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Leapster – Get Puzzled Review


Ever since Nintendo introduced a brain training simulation, there have been more clones, copies, remakes, and sequels than anyone can keep track of. Building off this hype, the Leapster system has just jumped on this brain stimulus bandwagon.

With the targeted age of K-2nd grade, Get Puzzled! is a kid friendly version of Nintendo’s Brain Age games. With over 300 puzzles bundled inside this cartridge, parents should not have to worry about the longevity of this title.

The game titled “How High” basically puts the architect’s hat on the player. The goal is to line up two columns of the same height to construct a basic building. While this is a visual based game, it also teaches the gamer basic math problems along the way.

“Monster Maker” is an interactive form of the classic game Memory. A friendly monster will appear on screen, then break apart into several pieces. Using the stylus, the player must then put the pieces of the monster back together, targeting memory skills.

Keeping the game’s attitude friendly, “About Face” makes the player turn frowns upside down. Through narration, the player must follow instructions to make the face smile. Simple commands such as “I want to wear the blue hat,” or “I want a round nose” will cause the face to smile if the request was properly fulfilled.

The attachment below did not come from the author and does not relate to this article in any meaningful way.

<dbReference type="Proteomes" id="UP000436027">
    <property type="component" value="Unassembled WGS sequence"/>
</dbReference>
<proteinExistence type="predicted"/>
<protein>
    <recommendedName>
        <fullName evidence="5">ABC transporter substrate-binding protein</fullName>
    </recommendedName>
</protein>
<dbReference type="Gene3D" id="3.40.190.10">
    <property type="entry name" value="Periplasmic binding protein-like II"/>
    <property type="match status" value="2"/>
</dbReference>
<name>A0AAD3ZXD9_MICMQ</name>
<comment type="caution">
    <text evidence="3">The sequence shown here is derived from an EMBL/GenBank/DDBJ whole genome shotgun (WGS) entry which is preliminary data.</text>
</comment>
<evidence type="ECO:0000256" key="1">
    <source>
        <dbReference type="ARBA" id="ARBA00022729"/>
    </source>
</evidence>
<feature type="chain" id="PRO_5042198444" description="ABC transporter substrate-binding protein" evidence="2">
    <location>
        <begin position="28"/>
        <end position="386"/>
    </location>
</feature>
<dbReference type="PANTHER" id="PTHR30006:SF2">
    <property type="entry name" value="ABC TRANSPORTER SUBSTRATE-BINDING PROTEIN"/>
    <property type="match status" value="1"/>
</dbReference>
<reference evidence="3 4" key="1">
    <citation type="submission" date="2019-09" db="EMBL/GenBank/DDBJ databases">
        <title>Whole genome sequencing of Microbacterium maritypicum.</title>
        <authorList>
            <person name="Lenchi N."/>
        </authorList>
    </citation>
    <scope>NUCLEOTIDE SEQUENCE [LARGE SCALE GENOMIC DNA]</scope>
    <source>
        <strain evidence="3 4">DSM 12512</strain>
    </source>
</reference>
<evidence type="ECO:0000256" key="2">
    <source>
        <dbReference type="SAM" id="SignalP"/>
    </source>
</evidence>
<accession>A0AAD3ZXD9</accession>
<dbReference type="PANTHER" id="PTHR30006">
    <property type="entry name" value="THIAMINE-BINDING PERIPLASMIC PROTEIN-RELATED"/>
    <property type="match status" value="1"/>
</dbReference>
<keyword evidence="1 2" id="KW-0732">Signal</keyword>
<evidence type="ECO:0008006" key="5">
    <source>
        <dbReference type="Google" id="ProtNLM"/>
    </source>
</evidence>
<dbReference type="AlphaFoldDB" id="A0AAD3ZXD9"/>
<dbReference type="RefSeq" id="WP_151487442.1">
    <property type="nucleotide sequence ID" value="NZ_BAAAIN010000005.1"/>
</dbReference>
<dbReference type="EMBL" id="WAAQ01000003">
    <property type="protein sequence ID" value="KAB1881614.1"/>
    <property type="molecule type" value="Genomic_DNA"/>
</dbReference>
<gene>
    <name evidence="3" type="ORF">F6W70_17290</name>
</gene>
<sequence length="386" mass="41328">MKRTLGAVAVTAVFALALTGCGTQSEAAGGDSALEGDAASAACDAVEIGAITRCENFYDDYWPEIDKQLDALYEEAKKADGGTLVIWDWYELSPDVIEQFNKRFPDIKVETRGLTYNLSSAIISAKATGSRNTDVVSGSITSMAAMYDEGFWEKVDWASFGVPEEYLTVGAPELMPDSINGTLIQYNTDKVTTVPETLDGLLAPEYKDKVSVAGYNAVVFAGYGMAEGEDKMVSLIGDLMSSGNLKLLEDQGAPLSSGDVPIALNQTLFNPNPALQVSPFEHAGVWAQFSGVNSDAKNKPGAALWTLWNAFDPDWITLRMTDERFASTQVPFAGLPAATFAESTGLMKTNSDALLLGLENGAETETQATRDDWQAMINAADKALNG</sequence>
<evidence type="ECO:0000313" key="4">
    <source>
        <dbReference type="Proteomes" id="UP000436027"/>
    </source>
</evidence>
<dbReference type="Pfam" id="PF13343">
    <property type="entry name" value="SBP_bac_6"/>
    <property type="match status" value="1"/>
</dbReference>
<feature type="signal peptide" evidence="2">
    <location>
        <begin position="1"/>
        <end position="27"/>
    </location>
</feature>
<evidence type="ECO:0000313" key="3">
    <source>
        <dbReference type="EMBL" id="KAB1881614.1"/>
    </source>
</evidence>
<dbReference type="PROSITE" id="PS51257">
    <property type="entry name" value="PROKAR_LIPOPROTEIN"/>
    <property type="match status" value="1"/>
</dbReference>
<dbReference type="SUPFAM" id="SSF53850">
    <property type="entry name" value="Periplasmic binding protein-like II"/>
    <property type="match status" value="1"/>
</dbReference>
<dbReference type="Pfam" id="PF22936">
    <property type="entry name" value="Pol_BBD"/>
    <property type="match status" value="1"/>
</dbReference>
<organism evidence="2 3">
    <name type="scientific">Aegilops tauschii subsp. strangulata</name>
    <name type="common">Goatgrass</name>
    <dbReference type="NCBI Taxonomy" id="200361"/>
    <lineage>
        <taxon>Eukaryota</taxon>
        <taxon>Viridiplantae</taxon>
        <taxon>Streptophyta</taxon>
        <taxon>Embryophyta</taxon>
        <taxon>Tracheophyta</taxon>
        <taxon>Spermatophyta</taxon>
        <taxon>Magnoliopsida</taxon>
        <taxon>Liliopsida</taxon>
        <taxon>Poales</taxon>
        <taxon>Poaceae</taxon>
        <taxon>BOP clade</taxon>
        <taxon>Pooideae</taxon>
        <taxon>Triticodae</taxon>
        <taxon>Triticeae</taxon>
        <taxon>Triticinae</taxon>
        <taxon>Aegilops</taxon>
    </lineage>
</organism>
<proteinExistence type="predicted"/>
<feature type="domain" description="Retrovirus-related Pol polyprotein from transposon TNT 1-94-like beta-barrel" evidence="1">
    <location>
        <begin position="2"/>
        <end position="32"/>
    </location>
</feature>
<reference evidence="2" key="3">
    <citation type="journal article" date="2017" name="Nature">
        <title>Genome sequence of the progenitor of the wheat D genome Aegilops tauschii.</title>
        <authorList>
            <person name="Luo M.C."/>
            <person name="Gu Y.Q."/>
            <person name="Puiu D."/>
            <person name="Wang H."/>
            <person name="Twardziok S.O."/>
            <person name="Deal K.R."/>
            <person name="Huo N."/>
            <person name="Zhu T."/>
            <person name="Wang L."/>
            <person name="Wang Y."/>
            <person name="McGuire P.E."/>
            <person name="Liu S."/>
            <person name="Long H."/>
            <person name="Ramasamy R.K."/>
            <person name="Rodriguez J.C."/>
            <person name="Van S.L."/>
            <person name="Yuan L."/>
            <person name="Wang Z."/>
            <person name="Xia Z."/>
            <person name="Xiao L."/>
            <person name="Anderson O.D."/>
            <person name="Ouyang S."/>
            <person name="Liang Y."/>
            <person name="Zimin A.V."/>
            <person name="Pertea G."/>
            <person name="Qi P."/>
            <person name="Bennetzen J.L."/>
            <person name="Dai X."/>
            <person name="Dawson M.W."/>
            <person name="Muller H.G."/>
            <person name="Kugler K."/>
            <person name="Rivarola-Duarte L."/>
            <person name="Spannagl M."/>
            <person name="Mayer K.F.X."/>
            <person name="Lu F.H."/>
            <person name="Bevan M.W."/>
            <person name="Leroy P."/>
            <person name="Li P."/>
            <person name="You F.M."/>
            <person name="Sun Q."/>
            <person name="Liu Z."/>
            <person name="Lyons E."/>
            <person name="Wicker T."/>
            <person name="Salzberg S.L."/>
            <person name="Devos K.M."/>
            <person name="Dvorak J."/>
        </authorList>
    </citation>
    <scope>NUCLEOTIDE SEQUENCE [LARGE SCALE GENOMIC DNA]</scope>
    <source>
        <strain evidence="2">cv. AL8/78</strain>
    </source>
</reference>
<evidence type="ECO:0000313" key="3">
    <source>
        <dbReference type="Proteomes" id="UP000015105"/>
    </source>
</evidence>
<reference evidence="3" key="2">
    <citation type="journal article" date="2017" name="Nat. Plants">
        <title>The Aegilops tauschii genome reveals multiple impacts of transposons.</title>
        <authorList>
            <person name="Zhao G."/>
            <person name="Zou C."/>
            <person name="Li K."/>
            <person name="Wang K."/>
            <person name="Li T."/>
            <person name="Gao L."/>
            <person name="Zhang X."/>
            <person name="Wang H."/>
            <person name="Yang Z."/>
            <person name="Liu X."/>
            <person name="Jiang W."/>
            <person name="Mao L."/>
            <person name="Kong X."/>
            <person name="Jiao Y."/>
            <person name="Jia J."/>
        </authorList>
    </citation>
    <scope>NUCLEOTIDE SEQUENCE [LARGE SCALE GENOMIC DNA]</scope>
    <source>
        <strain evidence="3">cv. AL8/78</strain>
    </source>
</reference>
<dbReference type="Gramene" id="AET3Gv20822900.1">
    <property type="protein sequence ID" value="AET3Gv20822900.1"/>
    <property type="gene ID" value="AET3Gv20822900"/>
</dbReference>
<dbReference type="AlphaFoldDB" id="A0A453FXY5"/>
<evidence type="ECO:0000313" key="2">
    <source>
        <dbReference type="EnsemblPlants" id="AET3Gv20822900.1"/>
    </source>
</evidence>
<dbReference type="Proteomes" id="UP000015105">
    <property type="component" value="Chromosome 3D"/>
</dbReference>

“Cosmic Crossing” is an electronic form of connect-the-dots. Using puzzle solving techniques, the player will move from planet to planet to complete a journey in a space ship.

Teaching phonics, “Word Bird” is a simple word search game. Using the touch screen, the player must find simple words like “cat” or “dog.”

Finally, “Critter River” teaches problem solving skills by creating a bridge over a river. Just like most of the other games in the cartridge, visuals are a major part of the learning experience.

Get Puzzled! definitely has enough variation in gameplay to keep younger gamers occupied for quite sometime. And just like all other Leapster titles, there are three different difficulty settings so your child can grow with the game.

My only real complaint is that the transition from one puzzle to the next was a little too slow. However, this could just be me as I am not the target audience of this game. Either way, logic, phonics, and problem solving skills are a major component of this game. Also, the game makes good use of shapes and colors so basic art design is also present in this title.

I have played several Leapster titles now, and I can say that Get Puzzled! is definitely a more unique title that any gamer under the age of ten should appreciate. Check it out.

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